Earth Orbit Too Tame? Here’s A Chance to Fly Around the Moon

Earth Orbit Too Tame? Here’s A Chance to Fly Around the Moon

Japanese billionaire Yusaku Maezawa is inviting applications from people who want to join him on a trip around the Moon on SpaceX’s Starship. Another billionaire is choosing companions to fly with him to Earth orbit later this year on a different SpaceX system, but Maezawa is going bigger. He bought all the seats on a SpaceX Starship for a week-long trip around the Moon in 2023. Anyone who signs up by March 14 will get further instructions on the selection process.

Maezawa, who likes to be called MZ, signed the deal with SpaceX founder and chief engineer Elon Musk in 2018 when Starship was still pretty much a gleam in Musk’s eye.

Today, Musk is making substantial progress on Starship with prototype testing at its facility in Boca Chica, TX, near Brownsville. Musk tweeted today he is creating a new city, Starbase, incorporating Boca Chica.

Starship is a combination second stage and crew quarters or cargo hold for Musk’s vehicle to take people and logistics to the Moon and Mars. The first stage, once called BFR, is simply named Super Heavy at this point.

Starship separating from its Super Heavy booster on the way to wherever. Credit: SpaceX

Starship has gone through a number of tests already and another is planned tomorrow, but Super Heavy has not left the barn.

SpaceX calls the Starship tests “hops” because the prototype lifts off the launch pad, rises to a certain altitude, translates over a bit, and returns to land on an adjacent pad. The two most recent tests, of Serial Number (SN)-8 and SN-9, did quite well until the end. Both failed the landing and exploded on impact with the ground.

Musk is undeterred by such failures. He had more prototypes ready and waiting their chance. SN10 is expected to lift off tomorrow. Musk’s non-traditional approach to testing, where failure is an option, is described entertainingly in a new book out today by Eric Berger of Ars Technica.

The Starship prototypes have three Raptor engines. The orbital flight version needs six just for Starship and another 24 or 31 for the Super Heavy booster.

When Musk and MZ originally revealed their plans for a circumlunar flight in 2023 it seemed far-fetched, but they are sticking to it today. MZ calls it the Dear Moon project. In 2018 he said he wanted to take artists along with him, but in a video today said his concept of who is an artist has evolved. Anyone who is creative qualifies. A total of eight seats are available, out of a total of 10-12 people who will be aboard. The opportunity is open to everyone, but applications must be submitted by March 14 to get further instructions on how to apply. A “Final Interview and Medical Checkup” will be in late May 2021.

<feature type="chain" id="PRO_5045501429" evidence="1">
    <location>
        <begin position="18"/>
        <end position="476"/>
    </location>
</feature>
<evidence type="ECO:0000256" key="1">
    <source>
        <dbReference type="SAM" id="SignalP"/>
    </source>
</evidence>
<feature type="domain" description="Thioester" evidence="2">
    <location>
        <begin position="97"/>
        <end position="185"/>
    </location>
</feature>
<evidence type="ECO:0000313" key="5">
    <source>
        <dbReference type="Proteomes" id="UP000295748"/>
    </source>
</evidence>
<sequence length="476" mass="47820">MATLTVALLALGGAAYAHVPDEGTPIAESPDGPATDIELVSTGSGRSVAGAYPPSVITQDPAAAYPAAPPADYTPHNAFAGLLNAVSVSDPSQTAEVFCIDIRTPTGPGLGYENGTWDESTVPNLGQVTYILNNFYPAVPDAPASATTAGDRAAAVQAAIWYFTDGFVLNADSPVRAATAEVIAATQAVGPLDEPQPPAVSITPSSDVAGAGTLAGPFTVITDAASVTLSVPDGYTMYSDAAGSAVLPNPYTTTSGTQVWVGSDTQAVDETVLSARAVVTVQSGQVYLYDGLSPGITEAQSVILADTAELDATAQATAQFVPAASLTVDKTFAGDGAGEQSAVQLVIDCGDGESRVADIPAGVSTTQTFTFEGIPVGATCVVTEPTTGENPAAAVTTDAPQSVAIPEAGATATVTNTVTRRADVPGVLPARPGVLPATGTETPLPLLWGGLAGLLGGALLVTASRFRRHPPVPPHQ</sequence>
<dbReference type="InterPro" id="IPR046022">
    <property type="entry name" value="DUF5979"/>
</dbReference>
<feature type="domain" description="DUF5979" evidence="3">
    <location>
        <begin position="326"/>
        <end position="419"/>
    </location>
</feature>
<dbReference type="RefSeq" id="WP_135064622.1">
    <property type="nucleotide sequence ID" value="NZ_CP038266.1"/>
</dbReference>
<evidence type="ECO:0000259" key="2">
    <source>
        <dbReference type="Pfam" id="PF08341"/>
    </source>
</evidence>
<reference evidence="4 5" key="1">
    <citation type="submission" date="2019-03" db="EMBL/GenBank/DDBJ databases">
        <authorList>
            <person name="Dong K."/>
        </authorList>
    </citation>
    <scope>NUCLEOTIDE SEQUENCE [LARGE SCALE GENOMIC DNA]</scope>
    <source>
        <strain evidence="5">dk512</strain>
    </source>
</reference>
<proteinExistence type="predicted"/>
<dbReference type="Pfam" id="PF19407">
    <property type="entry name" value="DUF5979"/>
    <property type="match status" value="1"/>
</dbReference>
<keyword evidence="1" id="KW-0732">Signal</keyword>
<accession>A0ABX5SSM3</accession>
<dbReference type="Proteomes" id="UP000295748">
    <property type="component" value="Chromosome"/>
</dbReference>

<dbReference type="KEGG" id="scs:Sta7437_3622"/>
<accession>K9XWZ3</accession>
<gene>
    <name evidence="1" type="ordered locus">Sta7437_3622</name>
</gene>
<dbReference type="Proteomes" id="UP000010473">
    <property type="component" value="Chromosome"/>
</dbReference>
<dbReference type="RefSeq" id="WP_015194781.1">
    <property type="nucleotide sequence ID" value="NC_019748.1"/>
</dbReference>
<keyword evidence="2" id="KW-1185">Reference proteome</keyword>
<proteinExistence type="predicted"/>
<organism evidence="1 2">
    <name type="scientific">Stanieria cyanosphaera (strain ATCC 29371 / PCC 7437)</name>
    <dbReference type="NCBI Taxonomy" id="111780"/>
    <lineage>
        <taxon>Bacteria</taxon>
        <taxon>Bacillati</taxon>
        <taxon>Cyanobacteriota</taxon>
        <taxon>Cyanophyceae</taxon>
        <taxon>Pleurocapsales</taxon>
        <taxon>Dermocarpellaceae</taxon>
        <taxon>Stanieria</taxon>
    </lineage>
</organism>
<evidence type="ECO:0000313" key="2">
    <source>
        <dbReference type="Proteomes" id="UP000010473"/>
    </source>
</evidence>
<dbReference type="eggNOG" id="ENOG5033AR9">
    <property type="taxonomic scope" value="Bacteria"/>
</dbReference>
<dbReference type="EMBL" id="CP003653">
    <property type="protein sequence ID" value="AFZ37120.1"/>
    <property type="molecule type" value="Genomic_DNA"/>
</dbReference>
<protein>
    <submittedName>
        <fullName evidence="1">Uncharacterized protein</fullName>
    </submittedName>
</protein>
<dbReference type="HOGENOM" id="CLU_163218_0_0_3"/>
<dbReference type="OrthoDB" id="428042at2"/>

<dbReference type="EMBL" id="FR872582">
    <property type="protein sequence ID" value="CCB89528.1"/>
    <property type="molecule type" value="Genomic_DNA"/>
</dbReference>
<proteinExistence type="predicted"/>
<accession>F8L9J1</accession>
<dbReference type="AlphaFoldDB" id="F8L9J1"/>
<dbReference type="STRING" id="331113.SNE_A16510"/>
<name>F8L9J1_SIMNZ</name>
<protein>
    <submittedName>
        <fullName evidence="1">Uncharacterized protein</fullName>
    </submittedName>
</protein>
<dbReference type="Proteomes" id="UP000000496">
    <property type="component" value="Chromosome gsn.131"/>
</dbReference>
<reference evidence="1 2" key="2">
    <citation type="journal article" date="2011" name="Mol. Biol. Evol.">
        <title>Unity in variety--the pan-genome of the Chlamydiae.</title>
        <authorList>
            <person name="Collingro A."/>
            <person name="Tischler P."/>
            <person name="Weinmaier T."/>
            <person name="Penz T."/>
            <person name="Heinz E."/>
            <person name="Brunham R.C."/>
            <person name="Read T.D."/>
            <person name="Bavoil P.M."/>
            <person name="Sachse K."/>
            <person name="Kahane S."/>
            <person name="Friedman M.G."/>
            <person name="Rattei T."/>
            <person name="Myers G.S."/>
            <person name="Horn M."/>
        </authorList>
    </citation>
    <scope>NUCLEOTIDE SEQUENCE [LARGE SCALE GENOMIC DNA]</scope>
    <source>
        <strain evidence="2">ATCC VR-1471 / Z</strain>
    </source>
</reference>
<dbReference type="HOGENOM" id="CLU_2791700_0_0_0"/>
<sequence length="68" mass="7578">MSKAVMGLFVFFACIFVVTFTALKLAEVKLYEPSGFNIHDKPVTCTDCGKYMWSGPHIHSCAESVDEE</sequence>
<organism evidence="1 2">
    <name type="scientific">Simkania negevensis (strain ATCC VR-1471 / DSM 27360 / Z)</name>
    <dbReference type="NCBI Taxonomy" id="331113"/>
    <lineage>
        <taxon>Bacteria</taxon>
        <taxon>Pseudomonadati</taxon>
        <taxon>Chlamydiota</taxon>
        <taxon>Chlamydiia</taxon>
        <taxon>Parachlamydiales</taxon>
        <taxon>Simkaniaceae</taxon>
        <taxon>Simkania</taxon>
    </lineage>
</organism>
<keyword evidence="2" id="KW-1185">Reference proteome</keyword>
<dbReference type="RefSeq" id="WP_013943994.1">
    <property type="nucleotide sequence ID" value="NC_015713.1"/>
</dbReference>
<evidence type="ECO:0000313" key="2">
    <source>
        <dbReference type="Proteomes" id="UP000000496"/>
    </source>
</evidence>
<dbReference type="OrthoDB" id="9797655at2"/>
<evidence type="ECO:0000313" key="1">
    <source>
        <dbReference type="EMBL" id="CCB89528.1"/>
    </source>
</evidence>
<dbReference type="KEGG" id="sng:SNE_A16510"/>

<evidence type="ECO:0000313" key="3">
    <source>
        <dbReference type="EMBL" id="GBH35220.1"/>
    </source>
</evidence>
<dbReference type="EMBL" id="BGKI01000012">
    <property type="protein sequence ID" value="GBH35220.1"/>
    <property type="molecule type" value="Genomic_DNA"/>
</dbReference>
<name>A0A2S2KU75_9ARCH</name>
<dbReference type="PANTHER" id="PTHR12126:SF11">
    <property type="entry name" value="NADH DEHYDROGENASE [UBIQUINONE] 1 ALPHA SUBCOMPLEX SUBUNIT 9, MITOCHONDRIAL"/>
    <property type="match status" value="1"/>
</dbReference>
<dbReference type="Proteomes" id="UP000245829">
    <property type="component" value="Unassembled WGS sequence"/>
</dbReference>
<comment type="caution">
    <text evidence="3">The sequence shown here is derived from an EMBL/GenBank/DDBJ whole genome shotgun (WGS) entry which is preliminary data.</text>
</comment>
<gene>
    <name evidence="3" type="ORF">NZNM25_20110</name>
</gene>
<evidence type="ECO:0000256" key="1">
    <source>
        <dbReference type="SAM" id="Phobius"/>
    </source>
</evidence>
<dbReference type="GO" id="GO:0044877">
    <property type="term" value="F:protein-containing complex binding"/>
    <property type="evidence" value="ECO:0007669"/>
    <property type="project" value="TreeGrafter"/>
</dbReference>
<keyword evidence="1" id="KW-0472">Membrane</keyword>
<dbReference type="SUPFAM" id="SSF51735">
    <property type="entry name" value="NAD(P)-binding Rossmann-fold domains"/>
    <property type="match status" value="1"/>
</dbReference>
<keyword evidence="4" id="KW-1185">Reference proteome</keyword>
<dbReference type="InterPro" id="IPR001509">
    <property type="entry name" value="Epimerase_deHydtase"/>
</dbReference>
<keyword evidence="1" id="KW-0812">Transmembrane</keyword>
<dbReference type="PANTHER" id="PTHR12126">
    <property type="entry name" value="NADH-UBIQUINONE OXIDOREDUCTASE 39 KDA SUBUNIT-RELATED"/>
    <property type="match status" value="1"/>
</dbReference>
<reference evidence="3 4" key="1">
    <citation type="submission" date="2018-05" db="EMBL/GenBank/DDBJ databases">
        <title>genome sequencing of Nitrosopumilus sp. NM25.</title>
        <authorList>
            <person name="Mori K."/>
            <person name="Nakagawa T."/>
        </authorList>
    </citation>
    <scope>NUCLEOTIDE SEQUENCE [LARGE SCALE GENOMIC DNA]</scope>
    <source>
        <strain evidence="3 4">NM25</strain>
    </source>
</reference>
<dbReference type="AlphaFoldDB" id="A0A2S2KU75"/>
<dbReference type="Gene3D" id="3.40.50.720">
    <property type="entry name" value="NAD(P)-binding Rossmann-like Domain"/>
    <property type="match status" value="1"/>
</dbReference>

Long a dream of space aficionados, the era of private spaceflight when ordinary people, not only professional astronauts, can journey into space, may at last be upon us for those willing to take the substantial risks.  Alan Ladwig’s book “See You in Orbit?” traces that quest.

SpaceX has two private astronaut missions to Earth orbit booked in the next 10 months. Billionaire Jared Isaacman bought all four seats on a SpaceX Crew Dragon spacecraft for a several-day trip to Earth orbit later this year. He is using it as a fund-raising effort for St. Jude Children’s Research Hospital.  He will command the Inspiration4 mission.  One of the seats is for Haley Arceneaux, a 29-year childhood cancer survivor who was a patient at St. Jude as a 10-year-old and is now a physicians’ assistant there.  Another will go to the winner of a lottery chosen from those who contribute to St. Jude through the Inspiration4 website, and the fourth to the winner of a competition of people building business websites through Isaacman’s Shift4Shop platform.

Separately, Axiom Space, which is planning to build a module to attach to the International Space Station (ISS), bought a Crew Dragon flight to ISS in January 2022.  It will be commanded by former NASA astronaut Michael López-Alegría and take three individuals who could afford the $55 million per person price to stay aboard the space station for a number of days.

Whether through individual wealth or a lottery ticket, getting into space these days is not limited to the prestigious selection process to become an astronaut at NASA or its sister agencies around the world. They still may be the most highly trained and capable of dealing with extreme situations, but anyone who just wants to go along for the ride now has a shot.

There are no guarantees. People must make their own risk calculations. The FAA regulates, facilitates and promotes commercial space launches and reentries, but existing law (the Commercial Space Launch Act Amendments of 2004, as amended) prohibits it from requiring companies to obtain anything more than “informed consent” from passengers on commercial space flights at least through 2023, when this mission will take place. The FAA does not certify space vehicles like it does airliners.

And be forewarned.  Whether for government or private sector space missions, launch dates often slip.  In MZ’s video today Musk said he is “highly confident” about 2023 and it is “looking very promising,” but he is the first to admit he is often overly optimistic about timelines.

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